Manual Lymphatic drainage is a therapeutic technique that uses gentle massage to stimulate the lymphatic system and promote the flow of lymphatic fluid. The history of lymphatic drainage can be traced back to the early 20th century, when a Danish massage therapist named Emil Vodder developed the technique as a way to treat chronic sinusitis and other lymphatic disorders. Vodder’s method, which he called “manual lymphatic drainage,” was based on the idea that stimulating the lymphatic system could help to reduce inflammation and promote healing.
In the decades that followed, lymphatic drainage became an increasingly popular treatment for a wide range of conditions, including chronic fatigue, fibromyalgia, and rheumatoid arthritis. Additionally, it is commonly used as a post-operative treatment for plastic surgery. The reason for this is that plastic surgery can cause swelling and fluid accumulation in the affected area, which can impede healing and lead to complications such as infection and scarring.
Benefits of Manual Lymphatic Drainage
Lymphatic drainage is a gentle and effective way to reduce swelling and improve circulation, making it an ideal post-operative treatment. It is also used to help reduce scarring by breaking down fibrous tissue and promoting collagen production. It helps to relieve pain and discomfort, and improve range of motion. When performed by a trained therapist, lymphatic drainage can also help to reduce the risk of complications and improve the overall outcome of the surgery.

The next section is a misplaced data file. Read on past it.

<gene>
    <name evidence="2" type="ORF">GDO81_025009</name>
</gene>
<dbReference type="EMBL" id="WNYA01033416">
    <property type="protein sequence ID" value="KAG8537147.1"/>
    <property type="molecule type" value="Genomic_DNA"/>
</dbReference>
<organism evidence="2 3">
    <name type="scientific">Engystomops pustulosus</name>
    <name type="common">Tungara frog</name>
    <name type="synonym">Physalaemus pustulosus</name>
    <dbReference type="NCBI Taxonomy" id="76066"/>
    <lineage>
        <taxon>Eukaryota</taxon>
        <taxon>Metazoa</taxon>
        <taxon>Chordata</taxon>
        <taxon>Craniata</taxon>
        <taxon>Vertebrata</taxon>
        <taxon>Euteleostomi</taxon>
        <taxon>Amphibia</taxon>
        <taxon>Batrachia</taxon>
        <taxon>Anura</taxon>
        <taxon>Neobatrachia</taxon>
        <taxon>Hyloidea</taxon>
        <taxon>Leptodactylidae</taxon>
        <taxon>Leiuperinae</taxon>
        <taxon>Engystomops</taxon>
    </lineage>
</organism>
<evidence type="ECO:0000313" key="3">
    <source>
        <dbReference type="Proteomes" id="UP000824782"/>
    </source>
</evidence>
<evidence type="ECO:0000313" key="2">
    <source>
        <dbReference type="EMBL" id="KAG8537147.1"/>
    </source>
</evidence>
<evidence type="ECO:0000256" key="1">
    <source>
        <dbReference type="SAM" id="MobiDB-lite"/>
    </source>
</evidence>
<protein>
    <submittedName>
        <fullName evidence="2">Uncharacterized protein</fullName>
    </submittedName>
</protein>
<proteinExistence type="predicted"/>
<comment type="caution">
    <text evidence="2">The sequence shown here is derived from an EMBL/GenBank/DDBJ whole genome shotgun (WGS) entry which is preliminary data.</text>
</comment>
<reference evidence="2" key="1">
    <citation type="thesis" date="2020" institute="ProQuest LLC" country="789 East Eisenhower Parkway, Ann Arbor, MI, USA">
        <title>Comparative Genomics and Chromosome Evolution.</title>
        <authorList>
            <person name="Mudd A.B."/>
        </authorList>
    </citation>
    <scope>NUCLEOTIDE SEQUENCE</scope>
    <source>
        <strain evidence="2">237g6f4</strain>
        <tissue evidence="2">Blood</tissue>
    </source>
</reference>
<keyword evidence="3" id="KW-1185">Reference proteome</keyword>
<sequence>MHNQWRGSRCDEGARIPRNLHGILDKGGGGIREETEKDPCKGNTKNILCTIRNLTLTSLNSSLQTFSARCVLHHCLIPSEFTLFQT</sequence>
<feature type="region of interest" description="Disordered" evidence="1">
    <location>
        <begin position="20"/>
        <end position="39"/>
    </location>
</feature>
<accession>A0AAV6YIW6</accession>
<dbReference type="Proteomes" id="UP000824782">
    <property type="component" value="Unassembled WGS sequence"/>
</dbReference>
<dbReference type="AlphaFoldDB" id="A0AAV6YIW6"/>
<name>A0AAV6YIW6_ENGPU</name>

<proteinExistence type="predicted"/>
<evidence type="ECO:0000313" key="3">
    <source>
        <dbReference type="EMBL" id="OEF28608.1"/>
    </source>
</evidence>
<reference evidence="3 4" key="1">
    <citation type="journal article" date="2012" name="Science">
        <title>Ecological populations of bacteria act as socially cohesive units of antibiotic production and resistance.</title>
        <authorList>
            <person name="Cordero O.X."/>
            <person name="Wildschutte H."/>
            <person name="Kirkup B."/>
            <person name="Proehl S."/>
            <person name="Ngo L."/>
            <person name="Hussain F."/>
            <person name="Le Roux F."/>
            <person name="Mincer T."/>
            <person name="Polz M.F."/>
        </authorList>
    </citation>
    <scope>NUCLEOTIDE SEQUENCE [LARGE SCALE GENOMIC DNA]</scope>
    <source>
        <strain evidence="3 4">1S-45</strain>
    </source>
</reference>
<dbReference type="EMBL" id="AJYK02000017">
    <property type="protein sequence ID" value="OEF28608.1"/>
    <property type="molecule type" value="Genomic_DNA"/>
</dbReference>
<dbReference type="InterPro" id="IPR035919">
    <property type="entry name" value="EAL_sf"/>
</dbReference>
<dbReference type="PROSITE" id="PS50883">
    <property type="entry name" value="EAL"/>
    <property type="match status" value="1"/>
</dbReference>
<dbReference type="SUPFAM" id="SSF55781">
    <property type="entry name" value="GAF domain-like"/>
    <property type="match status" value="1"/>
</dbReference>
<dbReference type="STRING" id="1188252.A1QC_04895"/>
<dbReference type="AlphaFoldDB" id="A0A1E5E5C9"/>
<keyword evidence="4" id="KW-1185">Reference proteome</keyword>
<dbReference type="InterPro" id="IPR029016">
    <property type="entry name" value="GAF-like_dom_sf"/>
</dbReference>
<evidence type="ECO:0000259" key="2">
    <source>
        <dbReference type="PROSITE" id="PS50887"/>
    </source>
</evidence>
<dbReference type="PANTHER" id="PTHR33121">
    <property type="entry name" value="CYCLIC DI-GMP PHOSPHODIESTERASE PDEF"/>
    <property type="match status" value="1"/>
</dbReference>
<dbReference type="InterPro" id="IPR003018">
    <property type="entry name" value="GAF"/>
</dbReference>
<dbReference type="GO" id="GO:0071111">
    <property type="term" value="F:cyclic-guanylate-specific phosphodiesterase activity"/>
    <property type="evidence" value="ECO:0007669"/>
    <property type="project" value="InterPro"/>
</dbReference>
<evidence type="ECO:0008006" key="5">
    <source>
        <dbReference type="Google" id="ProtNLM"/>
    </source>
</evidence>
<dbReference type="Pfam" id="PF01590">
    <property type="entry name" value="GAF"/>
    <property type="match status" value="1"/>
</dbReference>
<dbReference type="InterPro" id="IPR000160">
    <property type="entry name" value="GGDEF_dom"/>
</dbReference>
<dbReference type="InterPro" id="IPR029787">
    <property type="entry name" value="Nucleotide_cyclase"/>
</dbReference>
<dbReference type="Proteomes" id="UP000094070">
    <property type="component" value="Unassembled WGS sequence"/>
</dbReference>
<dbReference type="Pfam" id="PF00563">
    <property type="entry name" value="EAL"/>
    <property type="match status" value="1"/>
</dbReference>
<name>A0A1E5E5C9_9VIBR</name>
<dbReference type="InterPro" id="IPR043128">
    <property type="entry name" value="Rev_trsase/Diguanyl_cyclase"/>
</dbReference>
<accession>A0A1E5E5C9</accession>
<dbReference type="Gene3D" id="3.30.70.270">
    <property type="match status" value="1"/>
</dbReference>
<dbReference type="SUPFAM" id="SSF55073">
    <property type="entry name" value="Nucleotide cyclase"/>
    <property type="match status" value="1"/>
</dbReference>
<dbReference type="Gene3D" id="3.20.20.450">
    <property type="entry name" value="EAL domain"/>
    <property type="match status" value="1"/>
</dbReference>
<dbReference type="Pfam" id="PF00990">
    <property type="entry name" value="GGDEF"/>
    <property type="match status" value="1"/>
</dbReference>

How Manual Lymphatic Drainage is Performed
Lymphatic drainage massage is performed by a trained therapist who uses a combination of light strokes and gentle pumping motions to stimulate the lymphatic vessels and encourage the flow of lymphatic fluid. The therapist will typically begin by working on the affected area, using light strokes to stimulate the lymphatic vessels and promote the flow of lymphatic fluid. As the massage progresses, the therapist may use deeper strokes and more pressure to break up any blockages and encourage the flow of lymphatic fluid.
The massage is typically performed using light pressure and long, flowing strokes. It is a very gentle technique that is designed to be comfortable and relaxing for the patient. It is usually performed in a series of sessions, with each session lasting between 30 minutes and an hour.
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